“If people put data on the web – government data, scientific data, community data – it will be used by other people to do wonderful things in ways that they could never have imagined.” – Tim Berners-Lee
There is an open data movement under way and today – Saturday February 22nd – celebrates international open data day. Across the globe – and right here in Toronto – public servants, citizens, community leaders, students, industry, and technologists are gathering to encourage the release, use, redistribution, and standardization of open data. More so, the community will also be taking action by collaborating to co-create new applications and visualizations, and by engaging in dialogue around the challenges of open data.
What is open data?
Open data does not mean that a government or other entity releases ALL of its data to the public. Not all data gathered from the public is open. Rather, open data is that which is legally and technically open – open to access, in an open format, for free, under a license that allows one to use it, build on it, and then share it.
Who knew Toronto was so open?
Open Data Toronto is going strong and welcomes you to access the 140+ data sets they host in a variety of catalogues – from bicycle post and ring locations to water main breaks. You may even be familiar with some of the mobile applications, visualizations, or websites that have been developed out of Toronto’s existing open data.
Wellbeing Toronto has utilized Toronto’s open data to create a “map-based visualization tool that helps evaluate community wellbing across Toronto’s neighbourhoods.” Visit the map to assess different neighbourhoods based on a variety to indicators – demographics, education, housing, safety, environment, etc. RocketMan is a very popular mobile application that uses real time data to provide commuters accurate times on the arrival of their next bus or streetcar. It is the most downloaded TTC transit app across the GTA. You can find more of the applications developed using Toronto’s open data HERE.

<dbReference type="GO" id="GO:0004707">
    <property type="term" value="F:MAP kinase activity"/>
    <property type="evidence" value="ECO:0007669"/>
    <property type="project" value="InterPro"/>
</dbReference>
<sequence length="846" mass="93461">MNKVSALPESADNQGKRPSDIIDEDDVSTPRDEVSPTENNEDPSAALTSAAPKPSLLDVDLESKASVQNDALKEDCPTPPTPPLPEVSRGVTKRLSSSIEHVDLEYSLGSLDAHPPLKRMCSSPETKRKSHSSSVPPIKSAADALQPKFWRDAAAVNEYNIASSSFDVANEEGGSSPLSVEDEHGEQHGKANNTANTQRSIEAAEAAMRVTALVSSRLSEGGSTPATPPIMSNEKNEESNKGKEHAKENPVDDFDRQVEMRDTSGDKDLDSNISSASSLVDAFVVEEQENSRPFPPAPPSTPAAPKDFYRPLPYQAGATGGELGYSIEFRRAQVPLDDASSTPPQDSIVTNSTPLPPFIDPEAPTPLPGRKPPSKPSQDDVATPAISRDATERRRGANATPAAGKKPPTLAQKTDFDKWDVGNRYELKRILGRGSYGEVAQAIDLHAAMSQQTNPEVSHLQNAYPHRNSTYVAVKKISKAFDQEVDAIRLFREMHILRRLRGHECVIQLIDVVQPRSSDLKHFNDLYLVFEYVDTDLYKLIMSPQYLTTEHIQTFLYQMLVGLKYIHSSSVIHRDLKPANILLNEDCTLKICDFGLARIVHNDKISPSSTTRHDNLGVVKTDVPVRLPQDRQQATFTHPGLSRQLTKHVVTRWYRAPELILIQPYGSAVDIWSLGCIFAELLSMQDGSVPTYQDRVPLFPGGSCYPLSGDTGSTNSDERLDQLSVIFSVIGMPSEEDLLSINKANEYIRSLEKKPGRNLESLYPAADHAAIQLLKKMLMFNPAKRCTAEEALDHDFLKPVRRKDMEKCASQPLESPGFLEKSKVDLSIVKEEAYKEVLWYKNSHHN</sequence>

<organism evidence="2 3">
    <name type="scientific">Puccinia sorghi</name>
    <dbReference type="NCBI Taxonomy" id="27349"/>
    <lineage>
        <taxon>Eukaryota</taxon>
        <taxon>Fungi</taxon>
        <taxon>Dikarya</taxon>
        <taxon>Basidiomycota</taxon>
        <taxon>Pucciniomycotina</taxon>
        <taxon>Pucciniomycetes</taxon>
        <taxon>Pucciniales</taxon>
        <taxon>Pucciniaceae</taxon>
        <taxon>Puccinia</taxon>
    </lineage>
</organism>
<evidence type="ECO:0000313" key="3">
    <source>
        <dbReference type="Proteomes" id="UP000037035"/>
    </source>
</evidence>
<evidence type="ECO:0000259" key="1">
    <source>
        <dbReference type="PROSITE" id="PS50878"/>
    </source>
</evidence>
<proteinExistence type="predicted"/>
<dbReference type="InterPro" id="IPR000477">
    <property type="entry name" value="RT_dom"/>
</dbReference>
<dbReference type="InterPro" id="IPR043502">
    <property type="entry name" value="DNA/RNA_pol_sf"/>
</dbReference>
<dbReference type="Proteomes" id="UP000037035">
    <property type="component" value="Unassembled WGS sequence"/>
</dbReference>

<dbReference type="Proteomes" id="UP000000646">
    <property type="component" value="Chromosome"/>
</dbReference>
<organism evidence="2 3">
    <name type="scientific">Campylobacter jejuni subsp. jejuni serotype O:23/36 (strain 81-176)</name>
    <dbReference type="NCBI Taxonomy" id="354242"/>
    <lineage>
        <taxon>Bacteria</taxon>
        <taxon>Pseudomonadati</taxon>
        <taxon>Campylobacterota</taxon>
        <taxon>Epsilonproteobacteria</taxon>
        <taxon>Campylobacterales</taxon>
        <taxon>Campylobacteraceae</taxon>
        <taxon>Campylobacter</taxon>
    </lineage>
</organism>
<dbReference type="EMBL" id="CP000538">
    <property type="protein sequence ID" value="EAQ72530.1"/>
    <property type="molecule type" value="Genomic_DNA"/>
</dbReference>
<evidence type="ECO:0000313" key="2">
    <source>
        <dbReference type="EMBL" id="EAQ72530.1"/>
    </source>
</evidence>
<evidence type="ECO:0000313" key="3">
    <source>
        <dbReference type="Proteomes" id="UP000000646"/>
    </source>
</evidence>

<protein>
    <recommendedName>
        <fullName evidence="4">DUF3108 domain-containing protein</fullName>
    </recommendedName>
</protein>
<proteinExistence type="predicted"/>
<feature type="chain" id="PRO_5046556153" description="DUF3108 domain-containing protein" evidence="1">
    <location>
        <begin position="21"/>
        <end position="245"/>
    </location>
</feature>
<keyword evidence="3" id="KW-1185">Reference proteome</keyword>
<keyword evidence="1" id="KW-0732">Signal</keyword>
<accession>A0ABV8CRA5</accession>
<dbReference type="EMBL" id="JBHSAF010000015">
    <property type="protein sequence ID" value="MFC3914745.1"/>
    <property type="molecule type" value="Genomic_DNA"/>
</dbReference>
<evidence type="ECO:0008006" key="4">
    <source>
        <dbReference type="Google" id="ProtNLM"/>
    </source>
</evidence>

As Richard Pierto, one of the organizers of Open Data Day Toronto, highlights “It is no question that over the last few years many Toronto residents have become cynical and disenfranchised with their government. The hope is that open data will create a new level of transparency and accountability and foster trust between citizens and representatives alike. By leveraging technology we can make it easier and more convenient for people and their government to work together.”
Open data promotes and values access, accountability, transparency, and engagement. And, it is great to see it at work here in Toronto. As the Open Knowledge Foundation emphasizes, open data “can help drive the creation of innovative business and services that deliver social and commercial value.”
Want to join the ranks of open data enthusiasts?
- There are numerous sites out there for you to learn more. Visit Open Data Toronto, Canadian Open Data Experience (CODE), Open Knowledge Foundation.
- A hackathon is taking place at Podcamp Toronto. Tonight the social starts at 5pm at The Foxes Den Bar if you want to get in on the action.
- Sunday Podcamp Toronto will host a recap of Open Data Day. For the full listing see HERE.
- If you check Twitter, search #ODDTO14 or #ODD for more on the conversations from today.
- Open Data Day Toronto is committed to maintaining the momentum and will be hosting a number of Hack Goes On events in the upcoming weeks starting Saturday March 1 at People & Code Offices. The following events will be Saturday March 22 and Saturday April 26.
Open data is redefining Toronto by creating increased transparency and the opportunity to leverage the data available for the greater good. The movement is encouraging experimentation and collaboration and let’s hope it continues to attract passionate amateurs to its cause.